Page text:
- A statement of the period within which the debtor may lodge an objection;
- Details of the court to which that objection must be submitted, together with the formalities to be fulfilled in that regard.
The debtor will also be warned that if he or she does not act by the stated deadline, all available legal remedies may be used in order to require him or her to pay the amounts in question. A failure to include such a warning renders the memorandum of service null and void.
The decision is not provisionally enforceable (see Section 1399(2) of the Belgian Judicial Code). The execution of the decision is therefore suspended during the period in which an objection may be submitted or an appeal initiated. The decision may however be used as grounds for precautionary attachment of property.
In the event that the debtor does not submit an objection or does not initiate an appeal within the deadline specified, the decision will become final.
Appeal by the claimant
The possibilities for the claimant to appeal are laid down in Section 1343(4) of the Judicial Code. The claimant cannot bring a full appeal (appel/beroep) against a rejection or partial upholding of the application. Claimants can, however, bring the claim forward again by following the ordinary procedure (not the expedited procedure). If the claim is partially upheld and the claimant wishes to bring proceedings by the ordinary procedure, the claimant must not yet have served the decision on the debtor.
Objection or appeal by the debtor
The debtor may oppose the decision in one of two ways: by bringing an appeal against the decision, or by registering an objection (the court’s decision has the effect of a default judgment if the court wholly or partially upholds the application of the claimant: see Section 1343(1) of the Judicial Code). In both cases, the deadline for initiating legal proceedings is one month, commencing from the date on which the judgment is served (see Sections 1048 and 1051 of the Belgian Judicial Code). These deadlines will be extended in the event that one of the parties is not resident in Belgium, or has no place of abode or address for service domicile in the country.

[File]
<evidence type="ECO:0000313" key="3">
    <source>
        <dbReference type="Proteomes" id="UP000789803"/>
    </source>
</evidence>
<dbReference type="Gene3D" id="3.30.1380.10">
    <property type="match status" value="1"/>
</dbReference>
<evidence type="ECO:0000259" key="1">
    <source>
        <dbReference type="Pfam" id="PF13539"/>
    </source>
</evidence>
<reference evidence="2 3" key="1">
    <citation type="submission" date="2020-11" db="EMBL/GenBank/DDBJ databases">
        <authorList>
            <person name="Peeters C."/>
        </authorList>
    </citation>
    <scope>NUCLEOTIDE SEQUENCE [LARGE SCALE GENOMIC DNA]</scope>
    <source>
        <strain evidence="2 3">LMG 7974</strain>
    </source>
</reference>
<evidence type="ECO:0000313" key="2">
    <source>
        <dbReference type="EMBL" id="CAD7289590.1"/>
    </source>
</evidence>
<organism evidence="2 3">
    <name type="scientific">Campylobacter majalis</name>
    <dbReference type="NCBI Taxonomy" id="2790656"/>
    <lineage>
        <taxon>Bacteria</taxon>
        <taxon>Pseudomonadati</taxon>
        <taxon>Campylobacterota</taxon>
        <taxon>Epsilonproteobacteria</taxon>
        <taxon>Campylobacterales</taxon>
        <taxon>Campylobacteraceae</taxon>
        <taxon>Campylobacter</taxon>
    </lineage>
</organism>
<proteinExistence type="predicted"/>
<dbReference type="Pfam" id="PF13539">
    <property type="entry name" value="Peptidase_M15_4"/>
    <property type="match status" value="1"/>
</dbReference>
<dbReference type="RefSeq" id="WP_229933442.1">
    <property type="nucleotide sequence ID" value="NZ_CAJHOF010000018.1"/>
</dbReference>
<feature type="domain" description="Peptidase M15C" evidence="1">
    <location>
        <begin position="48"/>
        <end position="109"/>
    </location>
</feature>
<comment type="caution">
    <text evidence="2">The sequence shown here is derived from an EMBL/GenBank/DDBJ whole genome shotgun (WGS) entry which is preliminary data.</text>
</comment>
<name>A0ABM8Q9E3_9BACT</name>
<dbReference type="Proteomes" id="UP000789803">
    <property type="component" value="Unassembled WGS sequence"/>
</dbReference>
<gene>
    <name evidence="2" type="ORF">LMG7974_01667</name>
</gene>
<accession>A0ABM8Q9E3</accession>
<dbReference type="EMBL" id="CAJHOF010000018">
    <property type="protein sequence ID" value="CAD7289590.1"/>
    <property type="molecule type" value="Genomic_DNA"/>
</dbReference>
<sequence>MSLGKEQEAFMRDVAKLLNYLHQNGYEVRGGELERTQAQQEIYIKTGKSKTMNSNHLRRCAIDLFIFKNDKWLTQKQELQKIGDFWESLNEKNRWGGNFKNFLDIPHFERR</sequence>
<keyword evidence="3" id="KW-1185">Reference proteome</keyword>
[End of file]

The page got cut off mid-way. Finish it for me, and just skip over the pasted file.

The rules of objection and appeal as laid down under civil law have then to be followed, subject to one exception which is laid down in Section 1343(3)(2) of the Belgian Judicial Code: contrary to Section 1047 (which requires a bailiff's writ to be served), the objection may be submitted in the form of an application, lodged with the court registry, in as many copies as are equivalent to the number of parties and lawyers involved. The clerk of the court will then inform the claimant and his or her lawyer of the objection, by sending a court letter.
The application (of objection) must state the items listed below. Failure to do so renders it null and void.
- The day, month and year;
- The surname, forename, profession and place of residence of the person submitting the objection;
- The surname, forename and place of residence of the claimants and the name of their his lawyer;
- The disputed decision;
- The grounds relied upon by the objecting party.
The parties are then summoned by the clerk to the court to appear at the hearing scheduled by the court.
1.6 Statement of opposition
Belgian law does not expressly provide a facility to submit a statement of opposition to the claim.
The debtor can send information to the Civil Magistrate's Court, but this will not change the nature of the default judgment.
1.7 Effect of statement of opposition
As stated above, there is no facility to submit a statement of opposition. The expedited procedure will continue to take its course whether the debtor opposes the decision or not.
1.8 Effect of lack of statement of opposition
See the answer to question 1.7.
1.8.1 What needs to be done in order to obtain an enforceable decision?
1.8.2 Is this decision final or is there still a possibility for the defendant to appeal against that decision?
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Last update: 18/07/2014